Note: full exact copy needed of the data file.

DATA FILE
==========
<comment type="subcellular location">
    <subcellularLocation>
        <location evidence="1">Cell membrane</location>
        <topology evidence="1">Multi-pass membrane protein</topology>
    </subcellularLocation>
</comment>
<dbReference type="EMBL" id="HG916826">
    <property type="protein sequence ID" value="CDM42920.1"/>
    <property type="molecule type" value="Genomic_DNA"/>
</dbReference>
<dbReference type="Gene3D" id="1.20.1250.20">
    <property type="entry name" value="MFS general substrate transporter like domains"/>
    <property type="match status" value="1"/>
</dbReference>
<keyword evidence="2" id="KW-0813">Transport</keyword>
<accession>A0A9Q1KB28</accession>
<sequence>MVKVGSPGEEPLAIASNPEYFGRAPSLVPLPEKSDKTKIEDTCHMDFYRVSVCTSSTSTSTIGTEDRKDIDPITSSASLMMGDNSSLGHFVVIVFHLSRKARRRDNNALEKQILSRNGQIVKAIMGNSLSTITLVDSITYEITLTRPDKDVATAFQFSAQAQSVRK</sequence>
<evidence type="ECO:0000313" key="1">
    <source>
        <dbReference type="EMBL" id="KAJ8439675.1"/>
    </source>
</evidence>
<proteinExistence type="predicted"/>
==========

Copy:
<comment type="subcellular location">
    <subcellularLocation>
        <location evidence="1">Cell membrane</location>
        <topology evidence="1">Multi-pass membrane protein</topology>
    </subcellularLocation>
</comment>
<dbReference type="EMBL" id="HG916826">
    <property type="protein sequence ID" value="CDM42920.1"/>
    <property type="molecule type" value="Genomic_DNA"/>
</dbReference>
<dbReference type="Gene3D" id="1.20.1250.20">
    <property type="entry name" value="MFS general substrate transporter like domains"/>
    <property type="match status" value="1"/>
</dbReference>
<keyword evidence="2" id="KW-0813">Transport</keyword>
<accession>A0A9Q1KB28</accession>
<sequence>MVKVGSPGEEPLAIASNPEYFGRAPSLVPLPEKSDKTKIEDTCHMDFYRVSVCTSSTSTSTIGTEDRKDIDPITSSASLMMGDNSSLGHFVVIVFHLSRKARRRDNNALEKQILSRNGQIVKAIMGNSLSTITLVDSITYEITLTRPDKDVATAFQFSAQAQSVRK</sequence>
<evidence type="ECO:0000313" key="1">
    <source>
        <dbReference type="EMBL" id="KAJ8439675.1"/>
    </source>
</evidence>
<proteinExistence type="predicted"/>